During your reproductive years, it is natural to experience some monthly bleeding whenever your period is on. Occasionally though, you may notice some vaginal spotting in between the periods. The term “vaginal spotting” usually describes light bleeding happening outside of monthly periods. There are several causes behind vaginal spotting which, by itself, does not necessarily indicate a serious health problem, however it is always advisable to consult your gynaecologist if ever you experience any vaginal bleeding, especially when you are not sure of the cause.

How can you tell the difference between spotting and bleeding?

During menstruation, the vaginal blood flow is usually heavy enough to call for wearing a health pad or the use of a tampon to evade staining your underwear and clothes. On the other hand, vaginal spotting tends not to be as heavy as a period and of lighter in color in comparison to the menstrual bleeding, and moreover, the amount of blood is too scanty to soak through the panty lining.

Also of note, usually menstruation is accompanied by certain well-known symptoms as mood swings, tummy cramps and bloating, nausea, breast tenderness, as well as the `notorious` cravings especially for sweets and chocolate. In comparison, if you are experiencing a vaginal spotting due to reasons other than monthly period, you may be describing any of the following complaints: heavier or longer periods, missed or irregular periods, vaginal itching and redness, vaginal discharge or strong odor, pain or burning with intercourse, abdominal / pelvic discomfort or pain

What are the possible causes for vaginal spotting?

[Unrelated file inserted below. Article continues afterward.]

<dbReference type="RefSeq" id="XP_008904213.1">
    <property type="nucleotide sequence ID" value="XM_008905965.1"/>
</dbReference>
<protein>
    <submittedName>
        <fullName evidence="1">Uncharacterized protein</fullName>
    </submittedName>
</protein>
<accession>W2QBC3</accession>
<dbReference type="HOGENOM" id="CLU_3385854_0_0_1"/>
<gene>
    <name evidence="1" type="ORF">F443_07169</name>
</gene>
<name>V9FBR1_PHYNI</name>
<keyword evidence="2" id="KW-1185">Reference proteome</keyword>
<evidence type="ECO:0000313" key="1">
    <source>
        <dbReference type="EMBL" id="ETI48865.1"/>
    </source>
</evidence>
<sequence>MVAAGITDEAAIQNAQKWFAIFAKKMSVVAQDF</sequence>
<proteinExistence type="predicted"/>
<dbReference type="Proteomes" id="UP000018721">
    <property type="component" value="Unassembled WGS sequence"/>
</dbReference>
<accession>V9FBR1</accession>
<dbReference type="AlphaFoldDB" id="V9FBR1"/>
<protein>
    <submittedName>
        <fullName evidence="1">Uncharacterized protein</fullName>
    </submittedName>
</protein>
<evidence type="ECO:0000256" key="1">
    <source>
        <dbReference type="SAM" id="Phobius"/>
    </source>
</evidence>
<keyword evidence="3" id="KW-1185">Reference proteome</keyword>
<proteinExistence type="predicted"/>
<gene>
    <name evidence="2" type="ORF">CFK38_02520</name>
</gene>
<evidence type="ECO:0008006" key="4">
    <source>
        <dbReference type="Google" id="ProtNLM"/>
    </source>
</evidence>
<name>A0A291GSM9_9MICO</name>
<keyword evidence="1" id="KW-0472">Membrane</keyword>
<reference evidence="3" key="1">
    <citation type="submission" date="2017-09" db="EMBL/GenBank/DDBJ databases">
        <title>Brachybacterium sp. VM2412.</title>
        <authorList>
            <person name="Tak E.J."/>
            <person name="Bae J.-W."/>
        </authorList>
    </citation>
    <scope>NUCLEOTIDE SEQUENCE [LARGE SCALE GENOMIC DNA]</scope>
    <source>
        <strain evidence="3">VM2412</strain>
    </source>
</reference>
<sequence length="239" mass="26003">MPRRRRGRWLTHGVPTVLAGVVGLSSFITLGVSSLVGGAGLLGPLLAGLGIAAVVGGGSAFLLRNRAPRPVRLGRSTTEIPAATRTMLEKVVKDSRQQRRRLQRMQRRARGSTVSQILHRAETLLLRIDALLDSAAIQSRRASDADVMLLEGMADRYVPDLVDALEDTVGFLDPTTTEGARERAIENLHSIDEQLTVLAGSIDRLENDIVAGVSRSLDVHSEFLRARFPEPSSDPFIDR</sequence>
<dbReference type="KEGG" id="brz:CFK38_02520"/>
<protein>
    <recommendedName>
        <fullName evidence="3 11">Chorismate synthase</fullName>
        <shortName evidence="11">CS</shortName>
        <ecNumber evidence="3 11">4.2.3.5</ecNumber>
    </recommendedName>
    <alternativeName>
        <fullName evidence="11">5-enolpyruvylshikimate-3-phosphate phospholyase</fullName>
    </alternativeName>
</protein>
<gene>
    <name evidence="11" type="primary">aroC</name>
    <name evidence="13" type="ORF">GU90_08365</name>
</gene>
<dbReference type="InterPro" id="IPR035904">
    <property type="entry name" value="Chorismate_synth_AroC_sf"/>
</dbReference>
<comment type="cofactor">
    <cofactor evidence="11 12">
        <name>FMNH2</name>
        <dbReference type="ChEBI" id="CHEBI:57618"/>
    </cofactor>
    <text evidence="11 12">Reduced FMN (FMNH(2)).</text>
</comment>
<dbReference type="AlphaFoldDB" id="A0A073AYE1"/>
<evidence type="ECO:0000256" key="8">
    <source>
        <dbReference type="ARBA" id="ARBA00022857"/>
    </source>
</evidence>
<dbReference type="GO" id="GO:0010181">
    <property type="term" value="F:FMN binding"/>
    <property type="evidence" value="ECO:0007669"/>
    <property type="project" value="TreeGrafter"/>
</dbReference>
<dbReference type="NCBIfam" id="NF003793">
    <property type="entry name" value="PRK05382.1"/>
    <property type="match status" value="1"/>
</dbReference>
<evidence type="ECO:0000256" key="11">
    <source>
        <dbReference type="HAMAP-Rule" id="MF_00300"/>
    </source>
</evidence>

Menstruation ensues because of the shedding of your uterine lining at the beginning of the monthly cycle. On the contrary, vaginal spotting may be due to various causes; the most common of which include:

  • Ovulation: During ovulation, which happens in the middle of your menstrual cycle, and with the release of an egg, some women may notice some light spotting when they ovulate.
  • Pregnancy: some women may experience mild spotting during the first trimester of pregnancy. Often, the blood appears in the first few days of pregnancy, when the fertilized egg attaches itself to the uterine lining.
  • Uterine fibroids or cervical / uterine polyps: Fibroids are non-malignant masses that can grow in the lining or muscle of the uterus. Some fibroids may manifest themselves with vaginal bleeding.
  • Polycystic ovarian disease / syndrome (PCOD/ S): Irregular bleeding is one of the common symptoms of PCOS; a common health condition, especially among young women, and characterized by hormonal disturbance and multiple small peripheral follicles in ovaries along with other features.
  • Vaginal dryness due to the lack of estrogen that associates menopause.
  • Inflammation of the cervix (Cervicitis) or the vagina (Vaginitis) can lead to abnormal vaginal spotting.
  • Stopping / starting birth control pills: Birth control pills can cause spotting, especially when you first start using them or you switch to a new one. Spotting is also common in women who are using an intrauterine device (IUD).
  • Cancer or pre-cancerous lesions of the cervix or uterus or ovary.

Experiencing vaginal spotting! Should you be worried?

Although spotting does not usually signify a serious health problem, it is still abnormal and while many causes can be easily and radically treated, a few may indicate a more serious underlying disorder. Whether you experience spotting or too-much bleeding in between periods, you are advised fervently to visit your trusted gynaecologist at the earliest possible to have your complaint thoroughly assessed and subsequently managed according to the cause.

Scenario may be that you think your period is over, and then you notice red spots or reddish discharge. It might be few spots, but enough to cause worry and apprehension, particularly when you’re not prepared for its sudden onset. A good way to figure out whether you’re experiencing spotting or menstruation is to track your periods. Keep a diary to record when your monthly period starts and ends each month, and when you have spotting. Share this information with your gynaecologist during your scheduled visit.

Dr. Vandana Bhandula, MD
Obstetrics and Gynaecology Specialist
Women`s Health Expert

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